By market close, shares were up 85 cents, or about 8 percent, to $11.76. The fiber-optic component maker was the second most actively traded stock of the day on the Nasdaq Stock Market.
"Customer activity levels are unsustainably low and in our judgment the company's September-quarter guidance will prove the low," wrote analyst Kevin Slocum.
Slocum added that shares could double over the next 12 months as the trend "takes hold in the December quarter and beyond."
The upgrade was part of Slocum's broader message about the optical communications sector.
"We believe the shares of most stocks in the photonics sector have reached levels where it is time to be controversial," he wrote.
The sector has been slammed in recent months, with companies such as Nortel Networks, Cisco Systems and Lucent Technologies issuing warnings and writing off inventory.
Analysts and industry insiders have said the problem was that high-speed networks had been built out as far as they were going to go, at least for the foreseeable future. Rather than continue to spend on expansion, carriers were hunkering down and trying to get the most out of what they had already built.
For instance, Nortel's chief finance officer, Frank Dunn, recently pointed to a customer that had planned on ordering around $350 million worth of equipment. As engineers worked on the network, they were able to expand its capacity and ended up ordering only about a quarter of that amount.
And several analysts have predicted that spending will not pick up again any time soon.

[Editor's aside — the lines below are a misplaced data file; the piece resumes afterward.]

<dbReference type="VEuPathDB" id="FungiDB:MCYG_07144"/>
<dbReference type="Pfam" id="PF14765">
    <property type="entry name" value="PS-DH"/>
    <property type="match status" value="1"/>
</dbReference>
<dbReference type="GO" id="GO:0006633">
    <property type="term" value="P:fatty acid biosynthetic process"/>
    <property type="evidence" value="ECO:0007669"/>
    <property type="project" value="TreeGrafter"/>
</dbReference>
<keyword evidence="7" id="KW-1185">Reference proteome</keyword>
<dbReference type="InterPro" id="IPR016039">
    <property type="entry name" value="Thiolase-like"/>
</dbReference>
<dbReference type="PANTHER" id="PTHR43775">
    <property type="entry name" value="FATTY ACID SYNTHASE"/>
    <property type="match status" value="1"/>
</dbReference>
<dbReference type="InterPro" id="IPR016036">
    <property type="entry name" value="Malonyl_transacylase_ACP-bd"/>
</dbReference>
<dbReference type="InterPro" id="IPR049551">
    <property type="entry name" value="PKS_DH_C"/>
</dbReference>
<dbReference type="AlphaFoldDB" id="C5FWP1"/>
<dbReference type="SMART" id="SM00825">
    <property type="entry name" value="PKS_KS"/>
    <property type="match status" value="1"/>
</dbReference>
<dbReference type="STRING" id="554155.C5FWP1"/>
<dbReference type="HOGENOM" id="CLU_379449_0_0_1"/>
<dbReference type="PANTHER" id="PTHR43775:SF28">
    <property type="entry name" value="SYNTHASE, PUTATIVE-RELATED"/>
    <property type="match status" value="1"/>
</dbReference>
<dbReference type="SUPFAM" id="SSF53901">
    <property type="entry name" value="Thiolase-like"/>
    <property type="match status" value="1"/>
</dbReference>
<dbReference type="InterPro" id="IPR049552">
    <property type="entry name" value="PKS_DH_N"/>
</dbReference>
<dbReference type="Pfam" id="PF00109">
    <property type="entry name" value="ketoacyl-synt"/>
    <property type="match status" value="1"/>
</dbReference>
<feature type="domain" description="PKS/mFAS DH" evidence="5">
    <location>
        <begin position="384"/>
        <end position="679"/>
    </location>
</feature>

But Slocum challenged that view Friday.
"We expect carriers to improve their spending patterns moving through next year. That should drive improving results from the levels that will be reported for the June quarter and predicted for September," he wrote. The economic concerns that exacerbated the slowdown in spending "precipitated an unsustainably low level of equipment investment."
In addition to upgrading JDS, Slocum upped Optical Communications Products from a "strong buy" to a "buy," raised Nortel from "hold" to "buy," and reiterated "strong buy" ratings on Ciena, Cisco, Digital Lightwave and Finisar. He also reiterated "buy" ratings on Tellium and Corning.
The upgrades boosted just about all the companies he upgraded. By market close, Corning was up 36 cents to $14.85, Optical Communications rose 85 cents to $11.41, and Nortel was up 30 cents to $8.75. Ciena was up $2.26 to $41.50, Finisar rose 87 cents to $14.87, and Tellium was up 54 cents to $15.84. However, Cisco fell 16 cents to $17.52, and Digital Lightwave lost 46 cents to $30.
Slocum isn't entirely alone with his upbeat view. CIBC World Markets analyst Steve Kamman recently noted that he expects to see a "massive return" to carrier spending once U.S. residential broadband sales pick up, which he expects to occur toward the end of 2002.